Then came 1978: the year she walked into a TV studio out in Chicago. That’s when she received the inspiration to get one of her own. When she was told that the studio cost “only” $950,000, she responded, “Is that all? I want one of these.”

And the rest, as they say, is history.

In case you haven’t figured it out yet, the former Rita Rizzo is the woman we all know today as Mother Angelica.

I tell her story this morning because it ties in beautifully with the message of this Gospel parable from Matthew 25.

The parable is about the necessity of using our God-given gifts in this life to serve the Lord and our brothers and sisters. And I say “necessity” for a reason. As one of the footnotes in the New American Bible puts it, this parable reminds us that “Faithful use of one’s gifts will lead to participation in the kingdom, lazy inactivity to exclusion from it.”

In other words, heaven is on the line here!

But the underlying message in the story is that using one’s gifts faithfully involves taking risks—personal risks.

That was the difference between the first two servants and the third, was it not? The first two took risks in trading with the talents they had been given. The third took no risk at all, and out of fear buried his master’s money in the ground.

In order to do God’s will and follow his call in her life, Rita Rizzo/Mother Angelica took many risks. To enter the Poor Clare Monastery in Cleveland, for example, she risked losing whatever remaining support she had in her severely dysfunctional family. She also, no doubt, risked losing some of her personal friends. (That can easily happen when you enter religious life or the priesthood. Some of your more worldly friends may want nothing to do with you afterward.)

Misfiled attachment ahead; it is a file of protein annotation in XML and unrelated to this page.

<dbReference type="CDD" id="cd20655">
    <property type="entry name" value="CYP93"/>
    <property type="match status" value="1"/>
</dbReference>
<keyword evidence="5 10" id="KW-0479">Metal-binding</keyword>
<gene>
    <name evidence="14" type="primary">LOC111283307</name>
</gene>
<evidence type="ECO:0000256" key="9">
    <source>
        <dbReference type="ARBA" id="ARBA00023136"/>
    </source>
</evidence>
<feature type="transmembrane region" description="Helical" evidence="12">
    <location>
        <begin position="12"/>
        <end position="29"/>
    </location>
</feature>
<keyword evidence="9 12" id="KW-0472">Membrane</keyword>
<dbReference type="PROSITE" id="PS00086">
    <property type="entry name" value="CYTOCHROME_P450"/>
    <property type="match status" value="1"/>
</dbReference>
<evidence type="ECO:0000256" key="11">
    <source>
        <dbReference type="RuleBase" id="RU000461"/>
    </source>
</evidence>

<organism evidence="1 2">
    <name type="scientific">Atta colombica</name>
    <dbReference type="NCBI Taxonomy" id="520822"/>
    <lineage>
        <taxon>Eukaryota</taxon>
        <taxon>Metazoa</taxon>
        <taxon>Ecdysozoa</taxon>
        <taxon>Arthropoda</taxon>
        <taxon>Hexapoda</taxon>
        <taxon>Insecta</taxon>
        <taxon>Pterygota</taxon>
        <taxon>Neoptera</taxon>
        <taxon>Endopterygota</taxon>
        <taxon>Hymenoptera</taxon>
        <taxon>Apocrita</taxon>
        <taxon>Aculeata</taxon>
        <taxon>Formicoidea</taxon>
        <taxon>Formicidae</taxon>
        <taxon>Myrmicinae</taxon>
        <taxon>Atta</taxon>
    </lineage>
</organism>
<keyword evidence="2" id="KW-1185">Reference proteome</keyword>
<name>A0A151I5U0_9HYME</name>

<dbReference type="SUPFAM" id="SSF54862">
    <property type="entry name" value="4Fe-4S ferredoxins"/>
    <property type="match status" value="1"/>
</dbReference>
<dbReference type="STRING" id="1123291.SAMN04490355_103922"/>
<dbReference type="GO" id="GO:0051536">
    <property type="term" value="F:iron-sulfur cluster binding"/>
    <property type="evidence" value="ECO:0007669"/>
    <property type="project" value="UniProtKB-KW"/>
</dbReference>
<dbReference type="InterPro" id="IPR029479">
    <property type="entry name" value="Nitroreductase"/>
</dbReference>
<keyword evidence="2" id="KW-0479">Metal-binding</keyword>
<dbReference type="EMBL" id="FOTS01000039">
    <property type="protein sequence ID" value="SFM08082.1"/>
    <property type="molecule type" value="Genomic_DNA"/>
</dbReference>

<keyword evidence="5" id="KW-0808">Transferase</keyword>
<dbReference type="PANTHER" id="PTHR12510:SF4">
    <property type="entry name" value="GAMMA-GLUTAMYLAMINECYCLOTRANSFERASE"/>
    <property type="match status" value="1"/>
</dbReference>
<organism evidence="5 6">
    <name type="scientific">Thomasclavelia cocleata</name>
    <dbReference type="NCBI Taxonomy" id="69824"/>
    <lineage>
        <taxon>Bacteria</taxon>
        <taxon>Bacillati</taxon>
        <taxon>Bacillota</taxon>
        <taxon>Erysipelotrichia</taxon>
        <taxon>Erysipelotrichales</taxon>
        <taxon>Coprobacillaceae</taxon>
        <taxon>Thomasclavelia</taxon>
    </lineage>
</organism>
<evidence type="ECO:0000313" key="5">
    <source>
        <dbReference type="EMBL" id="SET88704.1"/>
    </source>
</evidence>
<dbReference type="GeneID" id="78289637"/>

Time and time again—both before and after establishing EWTN—she risked failure as she attempted to carry out God’s plan as she understood it. Let’s face it, the fishing lure business could easily have flopped! And there were many times along the way when it looked like her dream of starting a television network would never become a reality. And there have been many times since the founding of EWTN when it’s appeared that this incredible dream couldn’t be sustained any longer. Needless to say, paying the monthly bills has not been easy! If you watch EWTN, you know that!

But because Rita/Mother was willing to take these and other risks for the Lord, great things have been accomplished in his name—and many souls, no doubt, have been saved! Amazingly, in establishing a worldwide Catholic presence in the media, this woman (who has only a high school education) did what the highly-educated Catholic bishops of this country—and several millionaires—were unable to do!